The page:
Wednesday, August 18, 2010

Coercive Games

Blogroll Me! Coercive Games:
The Art Of Non Violent Warfare...along the lines of guerrilla gardening and such. I am surprised I haven't found this web site till now.


Here's a bit of fun thinking about combining protest, games, and open source movements into a potent coercive tool for non-violent protest (in a post-Gandhi world). It's just some ideas that may or may not be of interest.

Traditional non-violent protest is dead as a means of reversing bad organizational behavior. It's easily ignored/overlooked in a media saturated environment and the methods of controlling and marginalizing it have become widely practiced/tolerated (from "free speech zones" to non-lethal weapons to crowdsourced identification of protesters). Further, shame doesn't work anymore as a means of dissuasion. Given these impediments, the revival of protest means rethinking how it is used as a coercive tool. It means going beyond attrition (boycotts, physical damage, etc.) and moral suasion (signage, marches, etc.) and into the realm of systemic disruption. Here's one approach.

In most large traditional organizations, whether they be corporations or bureaucracies, decision making is dominated by a small number of very powerful people protected by a phalanx of senior specialists. They are not democracies. Yet, in modern western societies, this elite group and their specialists are able to dissociate themselves from jobs when it comes to their private lives. They live unencumbered within our impersonal society. This window of vulnerability creates a yawning opportunity for innovative forms of disruptive non-violent protest. One that pierces the organizational and societal veil of anonymity for these individuals by turning them into systempunkts (vulnerable nodes within the targeted organization's network that would cause the most damage if disrupted). Essentially, if you can successfully deter/coerce individual decision makers in this decision making group, you will win (and quickly).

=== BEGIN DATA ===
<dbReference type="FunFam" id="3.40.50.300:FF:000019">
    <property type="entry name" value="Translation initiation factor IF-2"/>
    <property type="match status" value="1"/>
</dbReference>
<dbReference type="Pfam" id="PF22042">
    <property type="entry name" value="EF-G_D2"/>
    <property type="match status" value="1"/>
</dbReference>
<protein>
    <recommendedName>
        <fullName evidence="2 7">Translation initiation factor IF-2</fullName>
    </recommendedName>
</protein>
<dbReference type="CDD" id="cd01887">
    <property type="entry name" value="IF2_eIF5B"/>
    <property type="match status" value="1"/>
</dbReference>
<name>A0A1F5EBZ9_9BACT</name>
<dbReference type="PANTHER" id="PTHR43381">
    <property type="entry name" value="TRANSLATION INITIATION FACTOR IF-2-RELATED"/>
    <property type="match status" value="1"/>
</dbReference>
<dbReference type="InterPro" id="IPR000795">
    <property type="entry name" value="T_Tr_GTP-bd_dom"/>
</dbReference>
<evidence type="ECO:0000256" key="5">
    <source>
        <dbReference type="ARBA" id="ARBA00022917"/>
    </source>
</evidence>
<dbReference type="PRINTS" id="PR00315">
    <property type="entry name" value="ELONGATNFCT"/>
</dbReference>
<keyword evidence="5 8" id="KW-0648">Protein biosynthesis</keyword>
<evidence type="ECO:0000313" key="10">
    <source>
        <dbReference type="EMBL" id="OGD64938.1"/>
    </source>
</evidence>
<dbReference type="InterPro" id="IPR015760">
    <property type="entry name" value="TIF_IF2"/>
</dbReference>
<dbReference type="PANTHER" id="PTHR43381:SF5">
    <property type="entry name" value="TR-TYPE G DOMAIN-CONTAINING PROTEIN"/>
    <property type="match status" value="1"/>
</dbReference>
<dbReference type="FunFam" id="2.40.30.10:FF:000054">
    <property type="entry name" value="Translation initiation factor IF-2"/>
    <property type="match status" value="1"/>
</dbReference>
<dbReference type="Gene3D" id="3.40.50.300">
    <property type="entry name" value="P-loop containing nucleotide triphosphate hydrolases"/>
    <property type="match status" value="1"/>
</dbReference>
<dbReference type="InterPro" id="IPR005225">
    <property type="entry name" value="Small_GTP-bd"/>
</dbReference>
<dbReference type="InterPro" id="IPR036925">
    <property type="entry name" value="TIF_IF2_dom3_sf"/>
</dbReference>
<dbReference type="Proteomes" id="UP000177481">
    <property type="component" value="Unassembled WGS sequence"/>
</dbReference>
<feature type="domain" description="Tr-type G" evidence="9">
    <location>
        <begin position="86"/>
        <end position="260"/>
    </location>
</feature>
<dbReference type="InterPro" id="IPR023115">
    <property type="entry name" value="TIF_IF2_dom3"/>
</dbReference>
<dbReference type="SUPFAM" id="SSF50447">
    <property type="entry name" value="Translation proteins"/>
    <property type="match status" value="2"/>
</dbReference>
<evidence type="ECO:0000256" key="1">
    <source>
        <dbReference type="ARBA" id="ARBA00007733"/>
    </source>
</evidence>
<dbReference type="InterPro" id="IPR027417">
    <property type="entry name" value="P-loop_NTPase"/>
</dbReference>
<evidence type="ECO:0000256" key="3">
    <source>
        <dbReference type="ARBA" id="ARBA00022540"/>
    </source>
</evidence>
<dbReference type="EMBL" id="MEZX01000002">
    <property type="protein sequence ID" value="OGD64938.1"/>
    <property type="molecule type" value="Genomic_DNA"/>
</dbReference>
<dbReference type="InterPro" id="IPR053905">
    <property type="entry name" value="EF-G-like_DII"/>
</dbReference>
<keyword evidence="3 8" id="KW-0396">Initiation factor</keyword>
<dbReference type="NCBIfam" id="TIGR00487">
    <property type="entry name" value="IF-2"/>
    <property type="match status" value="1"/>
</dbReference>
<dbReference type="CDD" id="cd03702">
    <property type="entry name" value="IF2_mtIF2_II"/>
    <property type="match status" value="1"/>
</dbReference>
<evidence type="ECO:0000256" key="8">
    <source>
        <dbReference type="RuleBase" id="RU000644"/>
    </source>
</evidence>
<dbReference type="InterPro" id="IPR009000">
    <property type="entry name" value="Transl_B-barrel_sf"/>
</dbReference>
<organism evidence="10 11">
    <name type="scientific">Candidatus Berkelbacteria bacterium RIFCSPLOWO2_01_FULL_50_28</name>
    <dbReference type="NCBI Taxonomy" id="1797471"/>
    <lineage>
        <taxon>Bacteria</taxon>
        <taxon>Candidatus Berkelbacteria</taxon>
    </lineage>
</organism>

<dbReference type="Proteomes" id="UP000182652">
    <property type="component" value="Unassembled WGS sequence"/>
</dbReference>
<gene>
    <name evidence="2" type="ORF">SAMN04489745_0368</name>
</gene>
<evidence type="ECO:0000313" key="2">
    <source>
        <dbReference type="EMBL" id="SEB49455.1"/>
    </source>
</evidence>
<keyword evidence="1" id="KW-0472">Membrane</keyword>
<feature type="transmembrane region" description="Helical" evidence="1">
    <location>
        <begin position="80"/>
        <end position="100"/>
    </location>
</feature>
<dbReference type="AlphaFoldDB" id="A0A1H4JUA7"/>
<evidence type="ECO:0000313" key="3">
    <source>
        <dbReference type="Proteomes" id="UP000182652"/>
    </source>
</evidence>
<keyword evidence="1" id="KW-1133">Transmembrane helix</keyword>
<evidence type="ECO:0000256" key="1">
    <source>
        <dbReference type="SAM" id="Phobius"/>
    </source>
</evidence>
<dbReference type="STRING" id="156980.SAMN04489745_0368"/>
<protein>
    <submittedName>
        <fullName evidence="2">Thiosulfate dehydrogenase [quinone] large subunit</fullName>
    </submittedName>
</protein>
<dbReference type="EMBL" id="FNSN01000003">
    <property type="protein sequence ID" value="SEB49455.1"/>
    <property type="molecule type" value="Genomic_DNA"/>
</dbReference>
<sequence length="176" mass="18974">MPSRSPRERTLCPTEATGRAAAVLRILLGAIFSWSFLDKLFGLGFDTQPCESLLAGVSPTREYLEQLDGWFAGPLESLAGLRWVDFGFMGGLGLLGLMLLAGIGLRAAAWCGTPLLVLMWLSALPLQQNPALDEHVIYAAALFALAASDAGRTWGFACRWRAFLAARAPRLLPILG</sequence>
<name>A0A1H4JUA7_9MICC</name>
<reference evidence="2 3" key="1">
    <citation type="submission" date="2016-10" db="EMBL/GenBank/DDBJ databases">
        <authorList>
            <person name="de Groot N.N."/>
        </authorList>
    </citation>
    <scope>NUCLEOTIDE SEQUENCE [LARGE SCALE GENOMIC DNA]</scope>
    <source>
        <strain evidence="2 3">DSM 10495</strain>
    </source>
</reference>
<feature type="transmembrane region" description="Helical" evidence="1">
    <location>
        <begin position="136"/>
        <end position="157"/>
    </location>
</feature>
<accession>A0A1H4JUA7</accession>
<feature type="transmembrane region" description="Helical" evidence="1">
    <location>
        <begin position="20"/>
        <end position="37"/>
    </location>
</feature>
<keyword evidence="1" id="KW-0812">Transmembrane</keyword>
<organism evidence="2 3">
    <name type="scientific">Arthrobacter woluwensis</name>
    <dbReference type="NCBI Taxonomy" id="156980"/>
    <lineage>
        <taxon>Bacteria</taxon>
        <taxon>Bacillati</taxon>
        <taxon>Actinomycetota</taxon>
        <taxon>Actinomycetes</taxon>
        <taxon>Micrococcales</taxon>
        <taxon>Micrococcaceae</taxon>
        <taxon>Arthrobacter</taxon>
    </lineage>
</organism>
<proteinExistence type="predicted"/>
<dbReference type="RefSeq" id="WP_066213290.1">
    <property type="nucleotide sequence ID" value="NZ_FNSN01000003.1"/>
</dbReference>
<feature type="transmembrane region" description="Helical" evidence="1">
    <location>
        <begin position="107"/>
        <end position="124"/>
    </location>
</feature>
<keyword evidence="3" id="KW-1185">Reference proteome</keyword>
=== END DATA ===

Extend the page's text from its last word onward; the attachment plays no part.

Early work on this type of protest can be seen in the work of 4Chan's Anonymous and China's human flesh search engine. Both of these open source movements have shown to be surprisingly powerful at targeting single individuals (and poor at disrupting organizations). By using thousands of contributers, they are able to gather intelligence information on an individual (and their family). In short, learn everything about the target down to bank account numbers. This then enables the movement to target the individual and their family with:

  • Stalking and harassment. In the street, at a restaurant, or at school.
  • Identity theft. From financial to professional. Publication of private information.
  • Denial of communication. Flood phones, e-mail accounts, voice-mail, etc.

In short, any online group of sufficient size could launch an effort like this. However, to really zoom the effort and turn it into a coercive tool, one modification should be made. It should operate as an online game. Here's a potential template:

  • Experience points for accumulating information. Pics snapped with a cell phone camera. Points for financial account information. Etc. Experience points translate into basic improvements in status which improves the weight of a contributor's vote (on the next target, the quests to open, etc.).
  • Quests. Equivalent to counting coup on a tribal enemy. Draining the target's bank account. Gaining control of a voicemail system. Tagging the target with paint. Disabling the target's car. Quest achievement translates into special recognition (emblems, new tools, positions of leadership, etc.).
  • Competition. Contests between individuals or groups to complete a given task within an alloted time period. As in first to....

Think in terms of this game running as a darknet (not visible to anyone but invited players and only those that have deeply enmeshed themselves in the game).

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